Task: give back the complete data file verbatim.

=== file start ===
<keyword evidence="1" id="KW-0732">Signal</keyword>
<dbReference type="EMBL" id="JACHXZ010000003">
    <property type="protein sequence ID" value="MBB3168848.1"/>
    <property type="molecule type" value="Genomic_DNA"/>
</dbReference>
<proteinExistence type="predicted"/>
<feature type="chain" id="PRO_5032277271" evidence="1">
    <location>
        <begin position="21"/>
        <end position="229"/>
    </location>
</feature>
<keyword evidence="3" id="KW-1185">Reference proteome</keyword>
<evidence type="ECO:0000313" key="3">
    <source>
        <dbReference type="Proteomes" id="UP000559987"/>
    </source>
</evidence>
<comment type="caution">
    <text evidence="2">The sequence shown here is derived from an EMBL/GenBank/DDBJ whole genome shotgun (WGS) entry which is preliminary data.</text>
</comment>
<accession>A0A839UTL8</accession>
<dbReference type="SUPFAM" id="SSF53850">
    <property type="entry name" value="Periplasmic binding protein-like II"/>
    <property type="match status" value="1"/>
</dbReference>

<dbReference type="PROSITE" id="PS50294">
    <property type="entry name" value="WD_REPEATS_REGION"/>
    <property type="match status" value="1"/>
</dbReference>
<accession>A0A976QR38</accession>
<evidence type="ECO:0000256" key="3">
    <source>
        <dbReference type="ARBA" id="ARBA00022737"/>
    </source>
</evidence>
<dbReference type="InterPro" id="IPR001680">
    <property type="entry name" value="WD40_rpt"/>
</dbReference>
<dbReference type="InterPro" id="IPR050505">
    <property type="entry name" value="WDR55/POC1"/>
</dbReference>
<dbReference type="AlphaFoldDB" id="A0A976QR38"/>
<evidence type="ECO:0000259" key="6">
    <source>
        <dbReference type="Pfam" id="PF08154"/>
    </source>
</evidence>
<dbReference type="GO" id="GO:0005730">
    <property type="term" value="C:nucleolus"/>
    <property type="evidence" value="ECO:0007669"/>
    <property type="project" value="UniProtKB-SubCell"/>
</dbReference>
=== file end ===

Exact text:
<keyword evidence="1" id="KW-0732">Signal</keyword>
<dbReference type="EMBL" id="JACHXZ010000003">
    <property type="protein sequence ID" value="MBB3168848.1"/>
    <property type="molecule type" value="Genomic_DNA"/>
</dbReference>
<proteinExistence type="predicted"/>
<feature type="chain" id="PRO_5032277271" evidence="1">
    <location>
        <begin position="21"/>
        <end position="229"/>
    </location>
</feature>
<keyword evidence="3" id="KW-1185">Reference proteome</keyword>
<evidence type="ECO:0000313" key="3">
    <source>
        <dbReference type="Proteomes" id="UP000559987"/>
    </source>
</evidence>
<comment type="caution">
    <text evidence="2">The sequence shown here is derived from an EMBL/GenBank/DDBJ whole genome shotgun (WGS) entry which is preliminary data.</text>
</comment>
<accession>A0A839UTL8</accession>
<dbReference type="SUPFAM" id="SSF53850">
    <property type="entry name" value="Periplasmic binding protein-like II"/>
    <property type="match status" value="1"/>
</dbReference>

<dbReference type="PROSITE" id="PS50294">
    <property type="entry name" value="WD_REPEATS_REGION"/>
    <property type="match status" value="1"/>
</dbReference>
<accession>A0A976QR38</accession>
<evidence type="ECO:0000256" key="3">
    <source>
        <dbReference type="ARBA" id="ARBA00022737"/>
    </source>
</evidence>
<dbReference type="InterPro" id="IPR001680">
    <property type="entry name" value="WD40_rpt"/>
</dbReference>
<dbReference type="InterPro" id="IPR050505">
    <property type="entry name" value="WDR55/POC1"/>
</dbReference>
<dbReference type="AlphaFoldDB" id="A0A976QR38"/>
<evidence type="ECO:0000259" key="6">
    <source>
        <dbReference type="Pfam" id="PF08154"/>
    </source>
</evidence>
<dbReference type="GO" id="GO:0005730">
    <property type="term" value="C:nucleolus"/>
    <property type="evidence" value="ECO:0007669"/>
    <property type="project" value="UniProtKB-SubCell"/>
</dbReference>